But Leaders must have the needed competence. Creating leadership confidence to provide the needed change is not enough, without competence to get the job done leadership confidence will start to fade when facing a few failures.  In this article from Psychology Solution they outline four steps of building the competence confident people need to handle failure if it happens,  Four Steps in Building Competence. It is about identifying first and then practicing the required skills enabling the ability to overcome setbacks and even avoid them.  The next three C’s are the required leadership competencies of change.


This competence starts the momentum of change with the stakeholders. The identified stakeholders must also clearly understand the why and the how of the change and the “what’s in it for me.”

There are various communication methods applied during the course of doing business, oral communication, written communication in the form of presentations and email, and communication while collaborating with others. The latter is the most effective, why?

Over the years there has been many processes depicting how communication takes place. One of the most popular being; Source>Encoding>Channel>Decoding>Receiver. Source must be clear about the why, Encoding is transforming the message into understandable terms for the type of receiver. Channel is the method of communication, going to Gemba! Decoding will be made easier if the Encoding step was completed with the Receiver in mind. Receiver are the people who must understand the message of change and each group will have various paradigms and listening skills, the leaders as communicators, must consider and ensure the Encoding and Channel have been well planned for the types of intended Receivers.

The Channel is the most important consideration in effective communication and as mentioned the most effective Channel is going to the Gemba, several times a day. By using this method as the Channel and going to Gemba with the purpose of understanding of how effective the message was received by the Receivers leaders will see, the effectiveness of their communication. The leader can also experience how the message was received and the impact it might be having. This provides the leader with an opportunity to further communicate, promote, and get people on board with the why.


Collaboration, when it comes to change, is a competence compulsory in creating a cooperative arrangement with all of the stakeholders being affected by both the inputs and outputs of the change process. The inputs being what are the new methods, technology, and resources essential for the change. The outputs being the transformation of these inputs into value add for customers and employees.

Collaboration is part of change continuous improvement, it brings ideas to fruit and practice. Innovation for example is not about a single leader following a process of coming up with an idea, designing a possible solution, implementing it, and sitting back and collecting the rewards. In practice this is rarely how it happens. Innovation is about a diverse team of people where one of the team members starts with a shell of an idea and through collaboration, makes it real and worth something to society. Realize the telegraph was invented by not only Morse, but also Charles Wheatstone, Sir William Fothergill Cooke, Edward Davy, and Carl August von Steinhiel so near to each other that the British Supreme Court refused to issue one patent.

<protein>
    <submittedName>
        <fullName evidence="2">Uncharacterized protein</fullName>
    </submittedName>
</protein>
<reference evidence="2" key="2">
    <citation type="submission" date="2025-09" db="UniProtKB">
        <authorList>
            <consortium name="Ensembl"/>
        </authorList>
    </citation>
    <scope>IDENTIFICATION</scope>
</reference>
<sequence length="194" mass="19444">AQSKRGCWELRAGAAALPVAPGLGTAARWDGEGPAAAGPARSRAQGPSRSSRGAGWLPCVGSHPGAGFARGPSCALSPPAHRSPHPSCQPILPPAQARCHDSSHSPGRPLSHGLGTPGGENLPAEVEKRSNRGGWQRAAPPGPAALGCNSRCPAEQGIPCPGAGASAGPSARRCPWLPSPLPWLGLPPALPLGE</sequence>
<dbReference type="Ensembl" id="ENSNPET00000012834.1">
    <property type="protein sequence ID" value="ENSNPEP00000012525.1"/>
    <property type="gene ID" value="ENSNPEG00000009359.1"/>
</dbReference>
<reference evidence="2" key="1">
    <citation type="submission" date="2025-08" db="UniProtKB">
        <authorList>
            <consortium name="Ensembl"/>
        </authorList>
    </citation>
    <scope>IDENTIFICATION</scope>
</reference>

Collaboration, at the tactical level, is where momentum continues to build. Leaders working in the Gemba with the stakeholders, are applying the methods of Gemba STP, Supporting, Teaching, and Promoting within the Gemba. This application is built into each Leaders Standard Work so that it will almost naturally shape Collaboration with the people who are doing the value add work. Working together brings buy in.


Celebrations should be looked at as building blocks for momentum, building while collaborating with the stakeholders. The blocks can be broken down into the following:

  • Motivation
  • Team building
  • Embolden (reassurance of change acceptance)

When you have a series of small victories, the boost in people’s confidence can last for months. Too many leaders will wait until a project is complete or a target is met. The momentum killer here is time, the time it takes to reach these ending events.

Celebrations at the time of a small change, before an ending event, reassures people their attempts at change in routine work is very much appreciated. For example, a long-time practice might be to sample work for quality after so many units produced (units produced could be invoices, maintenance repairs, sales calls, etc., not only widgets). The required change to meet a certain quality input might be to record a key input factor on a run chart with control limits and make adjustments if an out of control condition appears, no need to take samples, right the first time through! If the leader during their Gemba walks is observing a consistent practice of recording key input factors then they should plan a small celebration. This is especially effective for the one or two people that were not practicing the required change but have now bought in.

Leaders can also empower others to perform celebrations. Leaders go to Gemba several times a day but people working in the value stream are there with peers, every minute, on the expected value add tasks. They see the expected change in their peers before any leader might. You can think of them as the first responders in encouraging change. Celebrations by peers are embolden for people who struggle with change.

In summary 5C – A Leadership Guide for Change is a simple yet effective change management process to follow. The first two C’s build the required strength to face the expected challenges along the journey and the remaining three C’s are the required leadership competencies in creating change momentum towards meeting the expected targets.

Lean Teams USA